In 1862 Townsend was Acting Lieutenant of the USS Miami (1861) under the command of Abram Davis Harrell. The Miami was a side-wheel, double-ender gunboat with a crew of 134 and armament of one 80 pounder Parrott rifle one 9 inch smoothbore, and four 24 pounder cannon. The ship participated under Admiral David Farragut as part of the Mortar Flotilla in neutralizing Confederate forts below New Orleans. Eliminating the forts permitted the Union ships to move upriver and eventually take New Orleans. Townsend became Commander of the Miami by October of that year
In 1863, he was promoted to Commander and given command of the USS Essex (1856) under Admiral David D. Porter’s Mississippi Squadron. The USS Essex was a 1000 ton ironclad river gunboat of the United States Army and later United States Navy during the American Civil War. It was named for Essex County, Massachusetts. USS Essex was originally constructed in 1856 at New Albany, Indiana as a steam powered ferry named New Era. She had a crew of 134, armament consisting of 1 x 32-pounder; 3 x 11-inch Dahlgren smooth bores;1 x 10-inch Dahlgren smoothbore;1 x 12-pounder howitzer, and armor consisting of 1 ¾" forward casemate, ¾" sides.
Under Townsend’s command the Essex participated in the Siege of Port Hudson which occurred from May 21 to July 9, 1863, when Union Army troops assaulted and then captured the Mississippi River town of Port Hudson, Louisiana. Along with the USS Mortilla, the Essex bombarded the area daily and helped bring about the surrender of the city. The Union’s success in this battle gave Northern forces effective control of the Mississippi River and effectively cut the states of Arkansas and Texas off from the rest of the confederacy.
On 9 July she engaged the enemy at Donaldsonville and although damaged in the battle, carried out her patrol duty at this point through 6 March 1864 when she sailed with the fleet into the mouth of the Red River and assisted in the capture of Fort de Russy on 15 and 16 March.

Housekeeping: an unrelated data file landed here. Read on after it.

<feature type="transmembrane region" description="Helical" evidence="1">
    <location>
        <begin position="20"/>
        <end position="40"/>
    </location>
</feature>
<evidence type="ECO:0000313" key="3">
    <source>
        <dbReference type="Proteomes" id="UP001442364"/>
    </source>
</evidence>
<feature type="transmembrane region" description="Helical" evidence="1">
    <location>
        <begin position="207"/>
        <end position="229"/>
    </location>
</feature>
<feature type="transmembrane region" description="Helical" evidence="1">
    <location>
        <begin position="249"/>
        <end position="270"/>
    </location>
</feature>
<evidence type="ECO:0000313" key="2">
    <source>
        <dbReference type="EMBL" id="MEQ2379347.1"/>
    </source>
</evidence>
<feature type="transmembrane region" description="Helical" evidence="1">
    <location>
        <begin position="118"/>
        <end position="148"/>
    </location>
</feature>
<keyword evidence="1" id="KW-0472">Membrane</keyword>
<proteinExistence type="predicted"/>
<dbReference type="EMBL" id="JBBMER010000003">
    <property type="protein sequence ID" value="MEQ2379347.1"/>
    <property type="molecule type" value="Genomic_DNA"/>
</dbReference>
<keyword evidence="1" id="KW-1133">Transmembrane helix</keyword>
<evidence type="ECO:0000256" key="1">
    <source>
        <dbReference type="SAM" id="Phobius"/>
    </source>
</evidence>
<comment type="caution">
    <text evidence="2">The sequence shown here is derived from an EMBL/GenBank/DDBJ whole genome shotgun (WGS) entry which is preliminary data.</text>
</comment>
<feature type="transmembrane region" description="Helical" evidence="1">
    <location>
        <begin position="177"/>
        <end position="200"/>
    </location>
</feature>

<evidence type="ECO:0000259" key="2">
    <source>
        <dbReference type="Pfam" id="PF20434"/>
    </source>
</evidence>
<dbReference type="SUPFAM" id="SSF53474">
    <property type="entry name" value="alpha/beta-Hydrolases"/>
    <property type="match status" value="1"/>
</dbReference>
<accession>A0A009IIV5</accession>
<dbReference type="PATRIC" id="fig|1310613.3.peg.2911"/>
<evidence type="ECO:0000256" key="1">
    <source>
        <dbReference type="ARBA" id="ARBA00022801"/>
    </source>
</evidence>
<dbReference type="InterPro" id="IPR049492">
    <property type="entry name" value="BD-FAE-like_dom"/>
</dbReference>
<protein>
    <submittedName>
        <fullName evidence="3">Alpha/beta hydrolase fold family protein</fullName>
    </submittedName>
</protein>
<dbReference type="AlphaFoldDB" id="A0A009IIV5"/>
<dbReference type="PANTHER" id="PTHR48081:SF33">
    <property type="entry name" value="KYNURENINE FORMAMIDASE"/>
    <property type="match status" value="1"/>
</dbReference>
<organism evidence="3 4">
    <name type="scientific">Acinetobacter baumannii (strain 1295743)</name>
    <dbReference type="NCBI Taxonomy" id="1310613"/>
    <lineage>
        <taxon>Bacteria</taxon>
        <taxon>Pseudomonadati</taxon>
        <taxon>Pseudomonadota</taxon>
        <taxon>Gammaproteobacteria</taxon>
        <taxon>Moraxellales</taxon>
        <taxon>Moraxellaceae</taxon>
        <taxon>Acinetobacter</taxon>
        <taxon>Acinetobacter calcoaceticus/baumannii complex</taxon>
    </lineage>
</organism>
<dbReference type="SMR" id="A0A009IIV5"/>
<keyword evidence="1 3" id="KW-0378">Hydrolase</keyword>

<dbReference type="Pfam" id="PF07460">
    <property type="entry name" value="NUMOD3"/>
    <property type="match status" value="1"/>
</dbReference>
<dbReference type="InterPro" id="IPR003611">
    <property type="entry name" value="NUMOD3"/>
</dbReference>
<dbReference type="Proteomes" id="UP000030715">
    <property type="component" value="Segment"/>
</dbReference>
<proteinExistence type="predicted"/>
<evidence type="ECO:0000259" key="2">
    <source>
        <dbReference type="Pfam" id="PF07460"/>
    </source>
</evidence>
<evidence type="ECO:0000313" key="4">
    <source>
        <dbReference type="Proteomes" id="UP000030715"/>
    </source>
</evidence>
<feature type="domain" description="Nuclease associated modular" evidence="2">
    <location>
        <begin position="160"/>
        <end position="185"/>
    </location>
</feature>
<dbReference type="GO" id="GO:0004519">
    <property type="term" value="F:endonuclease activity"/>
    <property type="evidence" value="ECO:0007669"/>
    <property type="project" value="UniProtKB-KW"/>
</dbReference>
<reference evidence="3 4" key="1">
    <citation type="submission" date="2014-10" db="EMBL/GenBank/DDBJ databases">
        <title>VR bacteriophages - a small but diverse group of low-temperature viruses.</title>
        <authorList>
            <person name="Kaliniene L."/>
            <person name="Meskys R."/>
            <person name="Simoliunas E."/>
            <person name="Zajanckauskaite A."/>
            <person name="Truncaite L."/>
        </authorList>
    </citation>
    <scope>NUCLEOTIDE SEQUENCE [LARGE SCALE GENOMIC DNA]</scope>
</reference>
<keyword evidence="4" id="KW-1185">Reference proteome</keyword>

Townsend relinquished command of the Essex on 3 November 1864 to Commander Bryson.
After relinquishing command of the Essex, Townsend was given command of the USS Wachusett. The Wachusett was a wooden steam frigate with a detachable propeller, carrying nine guns and a complement of 170 men. She was a large (1,032-ton) steam sloop-of-war that served the United States Navy in the American Civil War. She was outfitted as a gunboat and used by the Navy as part of the Union blockade of the Confederate States of America. On 17 February 1865 The ship was given orders to proceed to the East India (China) station by way of the Cape of Good Hope. There, she joined USS Wyoming and USS Iroquois in an effort to track down the Confederate commerce raider CSS Shenandoah.
While in China the ship was engaged in efforts to track down outlaws and pirates who were harming American interests. In mid-August the ship sailed up the Yangtze River in this mission. The heat was reportedly 107 degrees Fahrenheit in the shade and the ship made difficult passage up the river. A number of cases of heat stroke, some of them fatal occurred. At 1:45 am on 15 August, 1866, Robert Townsend died of heat stroke. The executive officer John Woodward (Jack) Philip, (later Admiral) assumed command of the Wachusett and sailed it downriver with the goal of making it to Japan for the health of the crew. That evening the ship anchored by the consulate in Shanghai and held a funeral for their commander.